On December 21, 2023, the Grand Chamber of the CJEU delivered a judgment on the interplay between public procurement rules and competition law.[1]  The judgment replies to questions raised on a preliminary reference by the Portuguese Supreme Administrative Court on the interpretation of Article 57(4) of the Public Procurement Directive (“PPD”),[2] which states that tendering authorities may exclude from participation in a procurement procedure any economic operator involved in anticompetitive behaviour.  The judgment provides the following clarifications:

On August 30, 2022, the Federal Cartel Office (“FCO”) published its Annual Report 2021/2022.[1]  Andreas Mundt, the President of the FCO, pointed out two areas of the FCO’s focus: First,  the collusion of undertakings under the guise of inflation and Russia’s war against Ukraine.  Second, to use the flexibility of antitrust law to allow for a degree of cooperation that is necessary in times of crisis.  Moreover, the FCO continues to pursue its digital agenda for the digital economy and the protection of consumer rights. 

Last year we noted that U.S. antitrust enforcement was in a period of nearly unprecedented public attention and policy debate, and also that the Biden Administration seemed likely to launch significant new policy initiatives as the year progressed. 

On January 11, 2023, the French Cour de cassation partly quashed a decision of the Paris Court of Appeals. The French Cour de cassation considered that the Paris Court of Appeals had rightly held that the provisions of the French Commercial Code on practices restricting competition apply in the context of subcontracting relations, but erred in its application of these provisions.[1]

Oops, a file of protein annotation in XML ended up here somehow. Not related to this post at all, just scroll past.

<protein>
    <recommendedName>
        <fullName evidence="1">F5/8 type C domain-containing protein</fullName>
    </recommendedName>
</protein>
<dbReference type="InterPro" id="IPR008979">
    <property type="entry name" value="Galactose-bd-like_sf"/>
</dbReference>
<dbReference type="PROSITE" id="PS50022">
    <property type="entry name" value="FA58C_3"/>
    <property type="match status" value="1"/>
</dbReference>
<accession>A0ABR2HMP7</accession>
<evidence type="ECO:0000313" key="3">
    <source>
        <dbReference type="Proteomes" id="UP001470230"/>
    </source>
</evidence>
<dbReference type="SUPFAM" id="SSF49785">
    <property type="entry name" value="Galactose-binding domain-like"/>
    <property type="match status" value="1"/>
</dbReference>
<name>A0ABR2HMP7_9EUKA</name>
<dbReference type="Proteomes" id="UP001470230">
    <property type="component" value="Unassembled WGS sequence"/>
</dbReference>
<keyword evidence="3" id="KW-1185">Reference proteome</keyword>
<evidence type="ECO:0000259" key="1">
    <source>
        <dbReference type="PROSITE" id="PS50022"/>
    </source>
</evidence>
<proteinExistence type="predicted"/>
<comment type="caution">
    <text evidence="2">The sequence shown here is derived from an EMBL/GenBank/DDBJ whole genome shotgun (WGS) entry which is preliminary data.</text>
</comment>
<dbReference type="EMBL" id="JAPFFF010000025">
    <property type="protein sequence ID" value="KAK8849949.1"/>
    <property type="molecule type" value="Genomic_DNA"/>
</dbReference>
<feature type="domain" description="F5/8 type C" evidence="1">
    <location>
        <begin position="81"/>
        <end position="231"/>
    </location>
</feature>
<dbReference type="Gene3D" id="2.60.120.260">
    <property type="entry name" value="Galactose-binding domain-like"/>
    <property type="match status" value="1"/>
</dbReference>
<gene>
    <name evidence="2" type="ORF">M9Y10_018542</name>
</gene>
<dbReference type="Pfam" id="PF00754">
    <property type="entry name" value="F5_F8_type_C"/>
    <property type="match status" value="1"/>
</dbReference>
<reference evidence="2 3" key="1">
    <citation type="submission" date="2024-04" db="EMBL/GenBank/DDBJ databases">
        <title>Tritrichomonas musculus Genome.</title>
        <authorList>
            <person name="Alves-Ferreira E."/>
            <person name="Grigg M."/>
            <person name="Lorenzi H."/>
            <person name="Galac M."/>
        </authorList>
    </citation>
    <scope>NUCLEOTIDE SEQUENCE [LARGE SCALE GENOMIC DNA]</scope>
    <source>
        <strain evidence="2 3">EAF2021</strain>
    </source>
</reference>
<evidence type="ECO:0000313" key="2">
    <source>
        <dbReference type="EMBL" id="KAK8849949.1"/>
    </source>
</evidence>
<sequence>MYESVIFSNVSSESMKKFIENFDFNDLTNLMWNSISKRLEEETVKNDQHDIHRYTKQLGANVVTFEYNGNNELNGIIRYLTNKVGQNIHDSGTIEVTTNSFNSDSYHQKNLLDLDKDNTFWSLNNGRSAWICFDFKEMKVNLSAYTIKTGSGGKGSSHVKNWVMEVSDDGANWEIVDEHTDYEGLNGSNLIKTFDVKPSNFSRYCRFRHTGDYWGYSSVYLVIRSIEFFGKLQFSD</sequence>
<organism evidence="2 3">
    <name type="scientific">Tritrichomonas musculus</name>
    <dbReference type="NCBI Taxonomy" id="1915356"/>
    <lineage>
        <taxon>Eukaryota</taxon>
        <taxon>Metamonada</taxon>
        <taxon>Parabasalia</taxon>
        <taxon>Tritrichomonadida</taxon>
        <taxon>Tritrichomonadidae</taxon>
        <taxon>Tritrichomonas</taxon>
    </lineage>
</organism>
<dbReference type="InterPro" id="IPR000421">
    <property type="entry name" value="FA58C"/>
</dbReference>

On October 6, 2022, the French Competition Authority (the “FCA”) imposed a €81 million fine on Essilor International SAS (“Essilor”) for having engaged in discriminatory trading practices aimed at hindering the development of e-commerce for optical lenses in France between April 2009 and December 2020.[1] Essilor’s parent company, EssilorLuxottica, was fined €15.4 million jointly and severally with its subsidiary and announced its intention to appeal the decision.[2]

On October 3, 2022, the Regional Administrative Court for Latium (the “TAR Lazio”) annulled the decision of the Italian Competition Authority (the “ICA”) of November 16, 2021 (the “ICA Decision”),[1] by which a fine of €134.5 million was imposed on Apple Inc. and certain of its subsidiaries (“Apple”) and a fine of €68.7 million on Amazon.com Inc. and certain of its subsidiaries (“Amazon”; together with Apple, the “Parties”).[2] The ICA Decision had found that the Parties infringed Article 101(1) (b) and (d) TFEU by restricting competition by certain resellers of Apple products, including those of the Apple-owned brand Beats, which operated on the online marketplace of Amazon (the “Amazon Marketplace”). The ICA found Amazon Marketplace to be a leading online marketplace in Italy, for consumer electronics products.[3]

Commission Publishes The Infringement Decision In Video Games For Geo-Blocking

On August 23, 2022, the Commission published its full decision in Video Games, fining Valve (the owner of the online PC gaming platform Steam) and five PC video game publishers (Bandai Namco, Capcom, Focus Home, Koch Media, and ZeniMax) a total of €7.8 million for restricting cross-border sales of PC video games.[1] The Commission found that the agreement between Valve and the video game publishers, which prevented gamers from activating certain PC videogames purchased in eight Member States where prices are generally lower than in other Member States (so-called “geo-blocking”), breached Article 101 TFEU.

On July 12, the CMA published its final guidance (the Guidance) accompanying the UK’s block exemption for vertical agreements (VABEO).[1]